The Dardenne brothers’ Two Days, One Night, starring Marion Cotillard, wins Sydney Film Prize.

Two Days One Night

Two Days, One Night, the Palme d’Or nominated drama from Belgian brothers Jean-Pierre and Luc Dardenne starring Marion Cotillard, has won the seventh Sydney Film Prize.

The feature beat 11 other contenders due to “its masterfully elegant storytelling, its dedication to a fiercely humanistic, super-realist worldview, its brave, essential commitment to community solidarity, and its celebration of a woman’s power and vitality”.

The comments were made by jury president and local filmmaker Rachel Perkins when announcing the award last night (June 15), the final night of the 61st Sydney Film Festival.

The film is about a woman who has to convince her factory colleagues to forfeit their bonuses in order for her to keep her job,.

The Sydney Film Prize aims to recognise “courageous, audacious and cutting-edge” film.

The Dardennes were in Amsterdam for the release of the film, so were unable to directly accept the $57,300 (A$61,000) prize.

Speaking via Paul Wiegard – co-head of the film’s Australian distributor, Madman Entertainment – the filmmaking duo said they were “delighted and very honoured”. They also thanked the jury and lead actress Cotillard for her depiction of Sandra and added: “In Australia, as everywhere else, solidarity is a value worth fighting for.”

Doc winner

The prize for Australian documentary – sponsored for the first time by the Documentary Australia Foundation (DAF) – went to writer/director Janine Hosking’s feature-length film 35 Letters, which has a strong underlying theme of euthanasia.

“The winning documentary is an inventive and deeply moving account of 31-year-old Melbourne writer Angelique Flowers, who is given only months to live, and the different ways in which she and her family face her impending death,” said jury member Dr Mitzi Goldman from DAF.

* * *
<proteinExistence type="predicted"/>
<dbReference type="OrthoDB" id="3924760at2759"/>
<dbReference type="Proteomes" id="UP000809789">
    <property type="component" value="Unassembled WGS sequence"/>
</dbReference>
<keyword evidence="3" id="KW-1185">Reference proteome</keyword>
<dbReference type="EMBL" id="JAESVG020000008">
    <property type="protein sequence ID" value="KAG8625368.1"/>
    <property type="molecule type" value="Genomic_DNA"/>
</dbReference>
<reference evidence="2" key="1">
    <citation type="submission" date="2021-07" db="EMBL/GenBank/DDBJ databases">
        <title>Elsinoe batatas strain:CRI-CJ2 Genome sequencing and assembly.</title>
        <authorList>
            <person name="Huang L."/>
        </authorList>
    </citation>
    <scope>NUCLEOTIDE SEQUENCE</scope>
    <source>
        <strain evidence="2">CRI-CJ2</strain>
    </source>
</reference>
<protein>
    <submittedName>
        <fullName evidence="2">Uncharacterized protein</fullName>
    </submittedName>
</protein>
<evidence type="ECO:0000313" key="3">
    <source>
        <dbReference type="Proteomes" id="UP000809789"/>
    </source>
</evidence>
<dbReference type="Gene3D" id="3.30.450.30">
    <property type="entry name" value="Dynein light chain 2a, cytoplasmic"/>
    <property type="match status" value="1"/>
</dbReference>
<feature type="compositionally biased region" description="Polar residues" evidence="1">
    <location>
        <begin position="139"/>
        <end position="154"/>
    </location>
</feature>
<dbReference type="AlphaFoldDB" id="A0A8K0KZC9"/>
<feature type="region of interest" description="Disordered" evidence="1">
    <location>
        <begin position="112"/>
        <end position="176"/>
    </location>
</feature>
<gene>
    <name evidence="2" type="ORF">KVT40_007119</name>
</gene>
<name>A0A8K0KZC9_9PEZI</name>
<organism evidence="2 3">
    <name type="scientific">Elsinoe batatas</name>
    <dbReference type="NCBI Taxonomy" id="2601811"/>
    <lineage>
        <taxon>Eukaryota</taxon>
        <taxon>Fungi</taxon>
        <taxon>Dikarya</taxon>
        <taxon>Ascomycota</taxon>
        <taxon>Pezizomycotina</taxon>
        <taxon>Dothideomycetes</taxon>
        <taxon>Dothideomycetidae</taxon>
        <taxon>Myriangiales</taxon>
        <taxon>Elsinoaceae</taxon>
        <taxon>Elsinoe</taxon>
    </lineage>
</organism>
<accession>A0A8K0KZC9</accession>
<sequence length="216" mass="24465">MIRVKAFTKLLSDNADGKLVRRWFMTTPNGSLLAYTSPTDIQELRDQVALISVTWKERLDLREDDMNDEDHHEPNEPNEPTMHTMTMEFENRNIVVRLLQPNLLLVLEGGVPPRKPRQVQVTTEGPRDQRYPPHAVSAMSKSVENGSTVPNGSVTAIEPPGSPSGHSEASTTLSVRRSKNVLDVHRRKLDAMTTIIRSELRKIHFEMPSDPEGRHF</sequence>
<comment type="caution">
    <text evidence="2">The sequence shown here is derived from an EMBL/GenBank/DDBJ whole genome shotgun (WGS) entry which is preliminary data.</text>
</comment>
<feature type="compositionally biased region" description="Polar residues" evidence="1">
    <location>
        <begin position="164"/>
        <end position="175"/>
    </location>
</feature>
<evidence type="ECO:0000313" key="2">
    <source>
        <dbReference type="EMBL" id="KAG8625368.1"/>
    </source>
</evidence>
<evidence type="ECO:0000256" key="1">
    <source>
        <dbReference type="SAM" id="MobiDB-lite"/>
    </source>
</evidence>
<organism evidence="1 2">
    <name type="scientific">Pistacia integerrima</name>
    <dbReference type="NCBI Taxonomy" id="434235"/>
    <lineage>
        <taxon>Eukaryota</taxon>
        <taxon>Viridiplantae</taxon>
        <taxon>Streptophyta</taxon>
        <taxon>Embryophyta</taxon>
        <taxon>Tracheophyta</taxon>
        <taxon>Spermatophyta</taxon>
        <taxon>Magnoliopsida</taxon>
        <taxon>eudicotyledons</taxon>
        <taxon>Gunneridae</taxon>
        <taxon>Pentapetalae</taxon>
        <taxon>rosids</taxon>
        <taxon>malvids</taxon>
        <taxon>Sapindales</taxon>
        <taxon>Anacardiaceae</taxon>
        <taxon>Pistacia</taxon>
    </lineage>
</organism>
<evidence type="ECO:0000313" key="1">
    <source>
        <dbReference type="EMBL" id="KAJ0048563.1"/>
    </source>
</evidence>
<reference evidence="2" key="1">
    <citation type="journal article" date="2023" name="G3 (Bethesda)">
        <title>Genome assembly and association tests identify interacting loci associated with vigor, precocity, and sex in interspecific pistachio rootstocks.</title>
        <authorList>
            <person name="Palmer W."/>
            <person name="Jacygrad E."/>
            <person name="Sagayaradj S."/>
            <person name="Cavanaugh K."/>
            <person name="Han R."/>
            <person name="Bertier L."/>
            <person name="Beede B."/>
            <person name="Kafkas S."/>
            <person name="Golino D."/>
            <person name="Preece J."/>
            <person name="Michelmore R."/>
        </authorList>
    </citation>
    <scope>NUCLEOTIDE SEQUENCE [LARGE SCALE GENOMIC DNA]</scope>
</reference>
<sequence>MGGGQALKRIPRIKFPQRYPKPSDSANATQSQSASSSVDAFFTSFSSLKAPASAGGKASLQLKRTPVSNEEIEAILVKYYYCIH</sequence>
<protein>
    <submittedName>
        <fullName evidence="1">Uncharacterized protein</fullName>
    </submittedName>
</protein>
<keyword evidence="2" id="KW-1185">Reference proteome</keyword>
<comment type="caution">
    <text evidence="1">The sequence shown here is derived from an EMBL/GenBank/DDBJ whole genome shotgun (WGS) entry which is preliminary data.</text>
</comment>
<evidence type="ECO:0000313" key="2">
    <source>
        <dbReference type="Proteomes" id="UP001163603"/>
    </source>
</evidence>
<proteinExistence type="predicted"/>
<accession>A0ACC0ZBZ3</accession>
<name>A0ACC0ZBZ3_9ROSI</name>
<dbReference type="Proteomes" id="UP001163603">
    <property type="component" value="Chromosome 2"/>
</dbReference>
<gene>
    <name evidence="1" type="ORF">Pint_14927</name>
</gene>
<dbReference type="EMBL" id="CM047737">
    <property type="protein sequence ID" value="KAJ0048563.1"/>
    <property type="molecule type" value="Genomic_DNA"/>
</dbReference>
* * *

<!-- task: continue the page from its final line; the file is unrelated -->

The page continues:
“Unflinchingly, this film shows us Angelique’s desperate search for a way to die with dignity – one made all the more difficult by her parents opposing belief that she should die as God intended, and her sibling’s determination to help her die as she chooses, even though it is against the law.  

“Dealing with difficult subject matter that is universal in its urgency and relevance, the film tells a very personal story in an artistic and honest style that delicately balances personal suffering with the larger ethical and moral questions posed by voluntary euthanasia.

“This is a brave and confronting attempt to bring a subject rarely discussed in Australia back into the public arena.”

The runner-up was Tender, which also dealt with death, and was written and directed by visual artist Lynette Wallworth.

Short awards

The winners of the Dendy Awards for Australian Short Films were: I Want to Dance Better at Parties, directed and written by Matthew Bate and Gideon Obarzanek (live action); Phantom Limb, directed, written and produced by Alex Grigg (The Yoram Gross Animation Award); and Eddy Bell for Grey Bull (The Rouben Mamoulian Award for Best Director).

The new Event Cinema Australian Short Screenplay Award, went to Welcome to Iron Knob, directed and written by Dave Wade.

Special mention was made of Matt Durrant’s Pocket Money.

Closing film

Vampire mockumentary What We Do In The Shadows closed the festival once the awards were presented at the main venue, Sydney’s State Theatre. Writer/directors Jemaine Clement and Taika Waititi were in the house to introduce the film and were subsequently joined by co-star Jonathan Brugh for some after-film bantering.

It is generally regarded that the programme line-up was particularly strong and, according to festival executives, audiences have grown for the seventh consecutive year. There were more than 300 screenings of 190 films from 48 countries across the 12 days.